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Wednesday, July 24, 2013

Movie Review: The Shining

I just watched Stanley Kubrick's adaptation of The Shining. I'm sure I'm going to upset lots of horror fans and film students by saying "So what?"

That was my feeling after seeing the film. While it has been praised up and down and Kubrick is considered a filmmaking genius, I had never seen his version of The Shining, although I had read Stephen King's book and watched the TV-movie adaptation. Kubrick's version is considered a horror classic but I just didn't feel it. No matter how much creepy music, jump cuts, or shots of a manically grinning Jack Nicholson, I didn't feel any suspense or unease.

King has stated that "There's a lot to like about it. But it's a great big beautiful Cadillac with no motor inside, you can sit in it and you can enjoy the smell of the leather upholstery - the only thing you can't do is drive it anywhere." And I have to say I agree with him. While the visuals are outstanding and it is a technically brilliant film, the story, the horror that makes a horror movie is absent.

One of King's disagreements with the film was the total elimination of Jack Torrance's alcoholism (a very personal subject for King since he was an alcoholic as well) and the destruction of the family unit. In the book, Jack is basically a good guy. He did some bad things in the past (dislocating his son's shoulder in a fit of drunken anger) but he is on the rise. He is desperate to lift himself and he is mending. That makes his descent into madness even more terrifying. At first, readers wonder if it is indeed the isolation and emptiness getting to him, but it later becomes an internal struggle between him and the Overlook. The hotel sees his dark soul and Jack tries to fight back, but is ultimately too weak to overcome the hotel's evilness. This touches upon two scary situations: there is darkness in everyone, and if the father turns against the family, who is there to protect them?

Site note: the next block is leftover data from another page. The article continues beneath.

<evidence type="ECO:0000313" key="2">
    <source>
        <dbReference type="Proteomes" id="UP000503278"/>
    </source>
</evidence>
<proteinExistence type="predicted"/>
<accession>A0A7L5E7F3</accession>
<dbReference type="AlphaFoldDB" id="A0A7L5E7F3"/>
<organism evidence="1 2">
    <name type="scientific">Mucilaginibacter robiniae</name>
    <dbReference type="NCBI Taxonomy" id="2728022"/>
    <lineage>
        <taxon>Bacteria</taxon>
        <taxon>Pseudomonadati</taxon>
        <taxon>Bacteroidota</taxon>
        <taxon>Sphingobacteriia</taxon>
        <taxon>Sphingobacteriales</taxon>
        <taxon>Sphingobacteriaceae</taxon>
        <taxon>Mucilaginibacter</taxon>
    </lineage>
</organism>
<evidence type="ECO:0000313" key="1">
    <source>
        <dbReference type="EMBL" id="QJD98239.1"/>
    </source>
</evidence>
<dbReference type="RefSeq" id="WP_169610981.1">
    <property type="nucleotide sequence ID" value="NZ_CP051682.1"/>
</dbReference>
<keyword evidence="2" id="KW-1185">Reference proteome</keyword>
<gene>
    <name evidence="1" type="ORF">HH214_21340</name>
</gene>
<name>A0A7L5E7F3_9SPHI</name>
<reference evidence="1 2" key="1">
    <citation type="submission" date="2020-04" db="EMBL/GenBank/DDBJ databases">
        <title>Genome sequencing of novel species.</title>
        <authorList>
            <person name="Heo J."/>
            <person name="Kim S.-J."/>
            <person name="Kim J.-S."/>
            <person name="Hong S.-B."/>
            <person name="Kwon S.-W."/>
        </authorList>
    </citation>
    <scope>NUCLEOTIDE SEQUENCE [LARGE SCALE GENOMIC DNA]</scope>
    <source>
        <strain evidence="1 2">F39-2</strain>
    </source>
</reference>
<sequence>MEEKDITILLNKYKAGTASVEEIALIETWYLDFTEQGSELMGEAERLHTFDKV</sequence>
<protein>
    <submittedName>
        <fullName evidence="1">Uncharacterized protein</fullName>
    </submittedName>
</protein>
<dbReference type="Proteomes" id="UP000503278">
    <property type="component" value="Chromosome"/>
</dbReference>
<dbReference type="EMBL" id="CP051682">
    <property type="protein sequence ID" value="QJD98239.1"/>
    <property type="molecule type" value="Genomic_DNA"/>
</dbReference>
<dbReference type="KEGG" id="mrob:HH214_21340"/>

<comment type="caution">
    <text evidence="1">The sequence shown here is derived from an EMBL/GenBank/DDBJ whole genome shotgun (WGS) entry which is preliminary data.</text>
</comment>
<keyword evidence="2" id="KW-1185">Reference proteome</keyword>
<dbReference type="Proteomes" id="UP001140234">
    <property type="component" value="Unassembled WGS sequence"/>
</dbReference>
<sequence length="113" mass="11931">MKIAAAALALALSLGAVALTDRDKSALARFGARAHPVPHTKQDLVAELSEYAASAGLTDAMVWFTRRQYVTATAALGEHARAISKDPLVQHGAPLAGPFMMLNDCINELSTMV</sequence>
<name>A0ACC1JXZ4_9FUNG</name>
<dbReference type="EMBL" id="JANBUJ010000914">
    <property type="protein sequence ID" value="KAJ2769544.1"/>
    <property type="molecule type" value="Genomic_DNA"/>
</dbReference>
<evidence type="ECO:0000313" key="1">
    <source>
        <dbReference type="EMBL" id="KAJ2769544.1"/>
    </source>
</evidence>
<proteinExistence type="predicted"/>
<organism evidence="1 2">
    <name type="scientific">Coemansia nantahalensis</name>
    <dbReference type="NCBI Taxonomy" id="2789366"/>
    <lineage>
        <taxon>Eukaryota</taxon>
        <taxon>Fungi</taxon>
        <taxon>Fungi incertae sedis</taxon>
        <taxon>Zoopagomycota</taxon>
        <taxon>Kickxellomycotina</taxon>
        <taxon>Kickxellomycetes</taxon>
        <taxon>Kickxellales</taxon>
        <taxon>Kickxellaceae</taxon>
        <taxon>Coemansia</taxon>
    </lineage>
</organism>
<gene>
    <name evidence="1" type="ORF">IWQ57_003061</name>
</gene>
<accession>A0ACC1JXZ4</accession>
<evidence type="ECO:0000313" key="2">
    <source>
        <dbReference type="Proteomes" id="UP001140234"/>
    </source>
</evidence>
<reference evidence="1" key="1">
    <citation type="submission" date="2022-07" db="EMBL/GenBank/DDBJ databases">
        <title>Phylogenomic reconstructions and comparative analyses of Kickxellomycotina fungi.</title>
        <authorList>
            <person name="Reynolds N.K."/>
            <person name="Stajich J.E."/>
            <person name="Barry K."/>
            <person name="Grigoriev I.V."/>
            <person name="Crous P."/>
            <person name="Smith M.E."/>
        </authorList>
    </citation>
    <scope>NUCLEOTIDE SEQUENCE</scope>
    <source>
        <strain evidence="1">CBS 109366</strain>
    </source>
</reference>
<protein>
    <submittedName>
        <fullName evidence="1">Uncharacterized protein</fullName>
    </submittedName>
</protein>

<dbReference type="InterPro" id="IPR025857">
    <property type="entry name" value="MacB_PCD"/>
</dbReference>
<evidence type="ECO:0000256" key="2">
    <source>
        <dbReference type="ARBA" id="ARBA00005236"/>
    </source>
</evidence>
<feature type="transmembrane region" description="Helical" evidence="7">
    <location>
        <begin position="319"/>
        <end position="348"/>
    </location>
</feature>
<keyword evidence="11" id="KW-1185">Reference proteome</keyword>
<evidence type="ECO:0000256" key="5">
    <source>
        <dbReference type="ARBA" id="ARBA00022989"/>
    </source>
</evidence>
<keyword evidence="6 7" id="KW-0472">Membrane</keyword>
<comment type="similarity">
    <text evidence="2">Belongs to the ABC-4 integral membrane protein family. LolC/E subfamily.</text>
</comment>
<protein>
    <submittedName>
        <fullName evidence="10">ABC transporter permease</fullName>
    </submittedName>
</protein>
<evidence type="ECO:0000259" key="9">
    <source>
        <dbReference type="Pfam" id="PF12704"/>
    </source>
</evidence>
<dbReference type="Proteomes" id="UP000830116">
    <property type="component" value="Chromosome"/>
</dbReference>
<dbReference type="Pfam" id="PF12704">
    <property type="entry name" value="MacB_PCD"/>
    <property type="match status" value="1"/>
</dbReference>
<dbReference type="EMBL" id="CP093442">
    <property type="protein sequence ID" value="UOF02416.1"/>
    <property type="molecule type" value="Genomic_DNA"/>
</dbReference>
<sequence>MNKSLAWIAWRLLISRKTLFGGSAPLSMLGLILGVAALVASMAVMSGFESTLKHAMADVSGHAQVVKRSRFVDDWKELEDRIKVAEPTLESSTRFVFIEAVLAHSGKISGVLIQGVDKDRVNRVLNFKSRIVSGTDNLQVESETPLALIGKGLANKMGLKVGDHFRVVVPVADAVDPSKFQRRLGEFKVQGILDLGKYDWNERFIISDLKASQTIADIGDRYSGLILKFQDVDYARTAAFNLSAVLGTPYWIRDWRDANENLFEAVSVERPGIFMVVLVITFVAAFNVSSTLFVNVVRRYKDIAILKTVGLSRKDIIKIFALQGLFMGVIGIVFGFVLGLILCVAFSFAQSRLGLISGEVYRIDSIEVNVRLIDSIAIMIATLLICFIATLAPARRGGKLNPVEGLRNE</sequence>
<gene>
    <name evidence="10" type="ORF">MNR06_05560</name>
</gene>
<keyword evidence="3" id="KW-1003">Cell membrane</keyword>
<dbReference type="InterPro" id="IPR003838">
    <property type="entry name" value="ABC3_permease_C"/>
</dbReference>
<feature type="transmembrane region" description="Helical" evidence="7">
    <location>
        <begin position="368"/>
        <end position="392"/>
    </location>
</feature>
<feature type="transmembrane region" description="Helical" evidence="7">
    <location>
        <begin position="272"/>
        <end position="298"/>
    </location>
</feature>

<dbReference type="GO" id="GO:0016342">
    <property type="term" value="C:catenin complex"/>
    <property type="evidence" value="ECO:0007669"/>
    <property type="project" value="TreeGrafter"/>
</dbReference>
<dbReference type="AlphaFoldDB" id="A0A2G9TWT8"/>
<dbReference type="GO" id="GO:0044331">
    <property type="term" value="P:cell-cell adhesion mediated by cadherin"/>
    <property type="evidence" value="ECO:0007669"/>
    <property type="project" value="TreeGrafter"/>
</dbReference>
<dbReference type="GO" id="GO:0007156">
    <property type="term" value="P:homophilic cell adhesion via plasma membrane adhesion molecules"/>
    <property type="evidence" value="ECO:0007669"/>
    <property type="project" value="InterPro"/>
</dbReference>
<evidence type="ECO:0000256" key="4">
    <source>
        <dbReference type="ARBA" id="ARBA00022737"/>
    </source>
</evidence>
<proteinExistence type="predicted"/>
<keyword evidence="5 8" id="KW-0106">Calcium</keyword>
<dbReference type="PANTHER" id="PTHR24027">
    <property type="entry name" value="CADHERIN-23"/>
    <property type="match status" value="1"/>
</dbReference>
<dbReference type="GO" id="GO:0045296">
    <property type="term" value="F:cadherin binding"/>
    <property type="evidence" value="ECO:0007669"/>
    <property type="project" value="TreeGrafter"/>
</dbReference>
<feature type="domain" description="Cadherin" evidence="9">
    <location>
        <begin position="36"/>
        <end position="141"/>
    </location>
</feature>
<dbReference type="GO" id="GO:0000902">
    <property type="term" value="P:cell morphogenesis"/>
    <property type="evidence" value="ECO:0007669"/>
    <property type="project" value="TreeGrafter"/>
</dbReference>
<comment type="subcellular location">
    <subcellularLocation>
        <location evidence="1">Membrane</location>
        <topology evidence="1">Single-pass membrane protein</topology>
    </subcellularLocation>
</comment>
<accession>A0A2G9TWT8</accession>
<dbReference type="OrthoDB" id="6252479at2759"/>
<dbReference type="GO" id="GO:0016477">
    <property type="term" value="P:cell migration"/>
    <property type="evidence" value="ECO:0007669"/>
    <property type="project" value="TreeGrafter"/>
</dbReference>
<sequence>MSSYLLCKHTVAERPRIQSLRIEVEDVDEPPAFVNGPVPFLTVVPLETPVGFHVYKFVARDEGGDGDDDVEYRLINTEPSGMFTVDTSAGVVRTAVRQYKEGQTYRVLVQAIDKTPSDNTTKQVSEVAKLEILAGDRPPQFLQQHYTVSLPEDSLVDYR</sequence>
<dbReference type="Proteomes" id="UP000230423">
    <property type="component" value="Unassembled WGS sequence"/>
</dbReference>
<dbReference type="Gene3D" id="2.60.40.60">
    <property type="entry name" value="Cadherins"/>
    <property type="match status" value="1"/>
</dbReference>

Kubrick's version of Wendy seemed like a woman on the verge of a breakdown from the very first scene. Where is the tension of her watching her husband become crazy? It isn't there. King's Wendy was a woman who had a carefree life finally having to face ugly and terrifying decisions. Kubrick's looked like she had already seen horrible stuff.

Kubrick cut out the heart of the book, and that heart is what made it scary. The film isn't a total waste, and like I said is a visual treat. But it is a beautiful car with no engine.

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